The long-awaited summit between Prime Minister Binyamin Netanyahu and President Barack Obama finally took place yesterday - carrying on for considerably longer than scheduled. When it was over, both men came out smiling and exchanging compliments. Obama affirmed that the "special relationship" the two countries share is alive and well.
That tells us little about how things really went inside on the critical topic of Iran's quest for nuclear weapons. It tells us nothing about whether the president was privately persuaded that peace-making with the Palestinians has been made unworkable because Fatah and Hamas are bitterly polarized, and because even the relatively moderate Mahmoud Abbas has yet to abandon maximalist demands about boundaries and the so-called right of return. Nor do we know if Obama will press Abbas to recognize Israel as a Jewish state.
Perhaps the biggest unknown is whether the two men - whatever their earlier prejudices - now feel that they can trust each enough to collaborate. Though Obama and Netanyahu had their "blink" moment in July 2008 at the King David Hotel in Jerusalem, Monday's was their first lengthy and substantive get-together.
Obama has had greater exposure to the Palestinian "narrative" than previous presidents. Speaking to reporters after their meeting, he talked of the humanitarian situation in Gaza in the same breath as he recalled the security situation in Sderot. It would have been more helpful for him to note that Gaza would not be suffering deprivations if it wasn't led by a violent Islamist movement that uses the territory to attack Israel.
Regardless of what was said publicly yesterday, the question is whether Obama appreciates the distinction between a Netanyahu who is reluctant to foster the establishment of what could quickly devolve into Hamas-led "Palestine" on the West Bank, and a Netanyahu who is an "obstacle to peace." The two are not synonymous. Most Israelis do not have to be convinced that the establishment of a demilitarized Palestinian state (initially with limited sovereignty) is a clear Israeli interest. That's why the Netanyahu government is already reportedly holding discreet talks with Abbas's people on renewing negotiations.
Yet Netanyahu critics in Washington, along with the faux pro-Israel community, have been urging Obama to push for Israeli concessions on settlements as the perceived key obstacle, though they can't help but admit that the Palestinians are paralyzed by divisions and have been unwilling to accept Israel's viable proposals for reconciliation. Still, goes their reasoning, if it looks like the administration is not leaning on Israel, that "could turn opinion against Obama across the region." The question is whether Obama has himself accepted this argument.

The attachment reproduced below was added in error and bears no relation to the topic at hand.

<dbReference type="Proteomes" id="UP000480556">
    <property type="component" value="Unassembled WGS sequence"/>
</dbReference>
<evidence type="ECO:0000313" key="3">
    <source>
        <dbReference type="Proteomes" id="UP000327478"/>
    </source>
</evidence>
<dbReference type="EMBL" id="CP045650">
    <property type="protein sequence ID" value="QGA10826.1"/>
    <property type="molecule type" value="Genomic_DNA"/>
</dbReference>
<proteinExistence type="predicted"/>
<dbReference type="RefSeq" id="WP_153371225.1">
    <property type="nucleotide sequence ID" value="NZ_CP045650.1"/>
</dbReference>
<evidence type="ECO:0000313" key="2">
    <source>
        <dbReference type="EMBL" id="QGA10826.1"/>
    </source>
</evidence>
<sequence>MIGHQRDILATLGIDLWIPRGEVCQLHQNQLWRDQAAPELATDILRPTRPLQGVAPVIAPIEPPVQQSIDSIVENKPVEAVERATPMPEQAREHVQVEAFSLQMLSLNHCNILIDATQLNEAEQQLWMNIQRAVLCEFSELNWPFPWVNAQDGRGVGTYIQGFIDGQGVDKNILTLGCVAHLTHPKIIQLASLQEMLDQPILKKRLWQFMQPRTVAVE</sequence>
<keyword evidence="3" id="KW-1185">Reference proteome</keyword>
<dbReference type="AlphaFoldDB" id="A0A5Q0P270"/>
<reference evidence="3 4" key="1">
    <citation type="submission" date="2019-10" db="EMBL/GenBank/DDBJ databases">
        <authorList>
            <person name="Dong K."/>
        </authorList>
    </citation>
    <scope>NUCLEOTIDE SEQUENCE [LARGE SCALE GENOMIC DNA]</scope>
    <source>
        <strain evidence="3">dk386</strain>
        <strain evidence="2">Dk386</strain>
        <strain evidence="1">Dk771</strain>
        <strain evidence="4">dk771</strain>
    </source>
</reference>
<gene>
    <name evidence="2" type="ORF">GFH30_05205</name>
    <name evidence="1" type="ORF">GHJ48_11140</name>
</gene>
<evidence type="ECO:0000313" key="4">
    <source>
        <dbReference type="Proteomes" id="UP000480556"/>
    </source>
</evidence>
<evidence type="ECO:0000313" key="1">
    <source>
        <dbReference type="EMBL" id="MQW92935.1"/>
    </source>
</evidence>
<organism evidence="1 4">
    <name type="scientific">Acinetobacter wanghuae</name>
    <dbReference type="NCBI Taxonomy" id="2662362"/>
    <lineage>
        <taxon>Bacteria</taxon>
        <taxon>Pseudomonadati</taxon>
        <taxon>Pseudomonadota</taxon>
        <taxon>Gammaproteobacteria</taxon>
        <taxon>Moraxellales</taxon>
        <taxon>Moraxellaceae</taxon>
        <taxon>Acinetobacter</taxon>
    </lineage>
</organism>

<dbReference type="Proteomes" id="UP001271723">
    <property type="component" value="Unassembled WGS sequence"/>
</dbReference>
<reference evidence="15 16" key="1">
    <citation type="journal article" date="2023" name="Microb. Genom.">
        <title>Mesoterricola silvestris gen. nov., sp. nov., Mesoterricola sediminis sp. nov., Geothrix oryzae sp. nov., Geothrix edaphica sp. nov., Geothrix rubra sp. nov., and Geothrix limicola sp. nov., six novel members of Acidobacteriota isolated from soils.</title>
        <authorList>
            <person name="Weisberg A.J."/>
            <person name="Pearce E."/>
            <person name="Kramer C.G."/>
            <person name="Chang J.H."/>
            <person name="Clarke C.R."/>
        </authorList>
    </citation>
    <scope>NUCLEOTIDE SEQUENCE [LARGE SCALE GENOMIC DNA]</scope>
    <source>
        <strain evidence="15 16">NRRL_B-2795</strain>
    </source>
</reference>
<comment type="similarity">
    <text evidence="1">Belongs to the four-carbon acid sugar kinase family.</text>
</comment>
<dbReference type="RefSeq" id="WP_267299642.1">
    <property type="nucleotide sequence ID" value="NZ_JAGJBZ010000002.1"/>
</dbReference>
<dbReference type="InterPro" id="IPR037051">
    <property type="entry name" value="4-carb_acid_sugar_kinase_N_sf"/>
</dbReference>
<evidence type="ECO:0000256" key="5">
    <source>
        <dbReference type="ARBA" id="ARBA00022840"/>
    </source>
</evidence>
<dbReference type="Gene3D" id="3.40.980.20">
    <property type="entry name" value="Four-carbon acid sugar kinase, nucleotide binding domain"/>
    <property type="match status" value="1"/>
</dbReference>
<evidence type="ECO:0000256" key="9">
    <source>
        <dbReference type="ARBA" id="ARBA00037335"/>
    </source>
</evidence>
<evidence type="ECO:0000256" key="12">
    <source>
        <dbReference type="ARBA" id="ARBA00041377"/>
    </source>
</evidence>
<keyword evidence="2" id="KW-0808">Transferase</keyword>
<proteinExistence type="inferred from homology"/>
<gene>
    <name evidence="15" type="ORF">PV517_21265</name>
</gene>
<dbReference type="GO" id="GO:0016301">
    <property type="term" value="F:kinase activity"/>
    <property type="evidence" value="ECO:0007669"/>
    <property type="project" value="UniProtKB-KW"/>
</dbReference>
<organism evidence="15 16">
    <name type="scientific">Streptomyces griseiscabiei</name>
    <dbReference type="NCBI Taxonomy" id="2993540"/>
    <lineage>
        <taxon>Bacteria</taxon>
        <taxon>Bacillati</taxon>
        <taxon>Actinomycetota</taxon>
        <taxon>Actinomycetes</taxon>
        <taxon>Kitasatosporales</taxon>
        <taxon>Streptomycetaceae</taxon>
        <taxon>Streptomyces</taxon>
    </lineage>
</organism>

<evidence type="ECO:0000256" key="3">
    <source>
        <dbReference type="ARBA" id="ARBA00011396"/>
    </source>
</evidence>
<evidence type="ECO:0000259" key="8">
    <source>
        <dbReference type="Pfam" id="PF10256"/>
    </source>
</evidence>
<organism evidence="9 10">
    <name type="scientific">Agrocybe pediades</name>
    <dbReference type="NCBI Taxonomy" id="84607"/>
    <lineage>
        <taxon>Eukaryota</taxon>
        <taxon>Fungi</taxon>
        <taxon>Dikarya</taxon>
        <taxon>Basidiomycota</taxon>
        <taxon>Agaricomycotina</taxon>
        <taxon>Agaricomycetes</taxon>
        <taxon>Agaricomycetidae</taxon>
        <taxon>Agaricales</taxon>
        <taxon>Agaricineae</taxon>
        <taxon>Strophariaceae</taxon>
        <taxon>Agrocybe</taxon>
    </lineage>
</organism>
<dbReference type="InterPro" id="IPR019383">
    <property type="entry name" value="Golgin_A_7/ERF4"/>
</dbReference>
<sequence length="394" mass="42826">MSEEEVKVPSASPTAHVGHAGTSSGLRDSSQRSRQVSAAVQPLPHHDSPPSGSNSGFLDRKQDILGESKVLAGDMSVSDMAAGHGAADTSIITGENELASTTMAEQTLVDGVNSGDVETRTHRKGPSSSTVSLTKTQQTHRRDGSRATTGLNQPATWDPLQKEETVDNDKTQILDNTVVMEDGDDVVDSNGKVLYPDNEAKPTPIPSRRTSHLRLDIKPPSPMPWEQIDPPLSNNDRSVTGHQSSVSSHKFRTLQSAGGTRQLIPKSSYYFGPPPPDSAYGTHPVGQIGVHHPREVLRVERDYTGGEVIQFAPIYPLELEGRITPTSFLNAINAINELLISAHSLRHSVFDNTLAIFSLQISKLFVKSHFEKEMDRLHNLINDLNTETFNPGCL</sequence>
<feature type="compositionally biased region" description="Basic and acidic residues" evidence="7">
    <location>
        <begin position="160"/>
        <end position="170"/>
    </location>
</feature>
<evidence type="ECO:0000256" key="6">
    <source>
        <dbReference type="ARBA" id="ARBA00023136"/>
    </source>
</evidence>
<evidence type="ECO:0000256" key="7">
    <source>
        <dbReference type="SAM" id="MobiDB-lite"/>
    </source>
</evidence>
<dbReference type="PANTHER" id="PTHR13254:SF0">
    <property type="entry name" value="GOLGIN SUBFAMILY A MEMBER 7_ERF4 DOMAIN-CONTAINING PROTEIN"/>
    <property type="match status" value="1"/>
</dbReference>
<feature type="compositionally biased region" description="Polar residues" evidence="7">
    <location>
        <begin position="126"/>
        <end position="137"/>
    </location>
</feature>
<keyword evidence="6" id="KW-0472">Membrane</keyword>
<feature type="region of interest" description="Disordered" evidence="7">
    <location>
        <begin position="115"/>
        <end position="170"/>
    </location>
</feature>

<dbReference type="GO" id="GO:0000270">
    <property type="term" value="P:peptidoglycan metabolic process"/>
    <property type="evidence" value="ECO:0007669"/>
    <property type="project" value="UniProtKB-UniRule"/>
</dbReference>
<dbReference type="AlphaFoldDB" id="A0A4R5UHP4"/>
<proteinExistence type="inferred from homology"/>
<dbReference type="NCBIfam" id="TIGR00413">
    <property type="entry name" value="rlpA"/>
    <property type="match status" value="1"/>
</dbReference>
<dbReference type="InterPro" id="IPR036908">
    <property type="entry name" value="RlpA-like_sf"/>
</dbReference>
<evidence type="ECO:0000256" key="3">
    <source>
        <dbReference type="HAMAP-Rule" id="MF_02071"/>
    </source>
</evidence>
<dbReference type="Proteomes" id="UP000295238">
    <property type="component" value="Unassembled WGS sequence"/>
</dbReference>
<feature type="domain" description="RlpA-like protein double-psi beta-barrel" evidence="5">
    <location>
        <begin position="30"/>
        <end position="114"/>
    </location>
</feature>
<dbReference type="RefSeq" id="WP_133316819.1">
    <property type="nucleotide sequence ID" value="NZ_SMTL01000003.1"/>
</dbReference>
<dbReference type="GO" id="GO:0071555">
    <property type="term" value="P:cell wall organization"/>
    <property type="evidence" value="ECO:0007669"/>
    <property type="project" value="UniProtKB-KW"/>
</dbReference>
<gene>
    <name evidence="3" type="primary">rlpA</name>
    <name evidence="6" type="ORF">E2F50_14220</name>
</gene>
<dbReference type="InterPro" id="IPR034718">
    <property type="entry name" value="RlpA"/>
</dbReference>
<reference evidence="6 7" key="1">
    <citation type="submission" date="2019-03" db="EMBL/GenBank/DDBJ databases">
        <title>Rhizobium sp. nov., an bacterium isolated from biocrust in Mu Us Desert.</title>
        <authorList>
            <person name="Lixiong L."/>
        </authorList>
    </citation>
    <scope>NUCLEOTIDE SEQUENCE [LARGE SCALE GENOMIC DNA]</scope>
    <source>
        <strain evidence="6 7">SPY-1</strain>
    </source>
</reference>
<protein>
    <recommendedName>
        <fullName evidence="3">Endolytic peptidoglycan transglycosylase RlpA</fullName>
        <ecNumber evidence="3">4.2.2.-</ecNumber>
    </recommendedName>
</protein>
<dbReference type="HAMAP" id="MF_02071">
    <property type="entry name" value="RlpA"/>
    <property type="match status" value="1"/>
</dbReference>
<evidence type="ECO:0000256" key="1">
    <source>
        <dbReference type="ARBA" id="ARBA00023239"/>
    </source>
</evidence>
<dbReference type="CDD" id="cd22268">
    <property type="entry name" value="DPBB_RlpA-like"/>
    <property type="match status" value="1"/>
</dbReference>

Obama emphasized America's continuing commitment to a two-state solution, while Netanyahu said that if the two sides made progress the "terminology would take care of itself." The premier also reiterated that Israel has no wish to rule over the Palestinians and that they must rule themselves. He said he wanted to move the negotiating process along so that the two peoples could live side-by-side. Obama emphasized the road map and the obligations both sides have in fulfilling it, including a halt to settlements - a long-standing US demand.
ON IRAN the president said that America was committed to Israel's security and agreed that Iranian nuclear weapons were a threat not just to Israel, but to the US and to regional stability. Obama said he would not place a deadline on talks aimed at persuading Teheran that it is not in its interest to pursue nuclear weapons, but that obviously they could not drag on forever, and that he expected results this year. He earlier told Newsweek that the US is not taking any options off the table with respect to Iran.
Obama emphasized making progress on the Palestinian track, but in no way played down the looming menace from Iran. Netanyahu emphasized the threat from Teheran, but also said he was ready to "immediately" resume talks with the Palestinians. What was perhaps most surprising was the firmness with which Obama stressed a sequence - progress on the Palestinian front on the route to stopping Iran - so at odds with Netanyahu's view.
In the coming weeks, the president will be meeting in Washington with Abbas and President Hosni Mubarak of Egypt. After that, he will deliver a special address to the Muslim world from Cairo. Then we will we have a clearer picture of where the new administration is heading.
Tuesday, May 19, 2009
The Day After...
Politico-Strategic Briefing... Enhance and deepen your understanding of Israel...Go beyond the 24/7 news cycle... Elliot Jager is a Jerusalem-based journalist, former NYU political science lecturer and a senior editor at The Jerusalem Report. He is a former editorial page editor at The Jerusalem Post and was founding managing editor of Jewish Ideas Daily (Mosaic). His 2017 book, The Balfour Declaration Sixty-Seven Words – 100 Years of Conflict told the story of what is, arguably, the most important political letter of the 20th century and why it still matters. Elliot will customize his briefings to suit your interests and schedule. He can meet you over breakfast before you start your day of touring or when you are back at your hotel.
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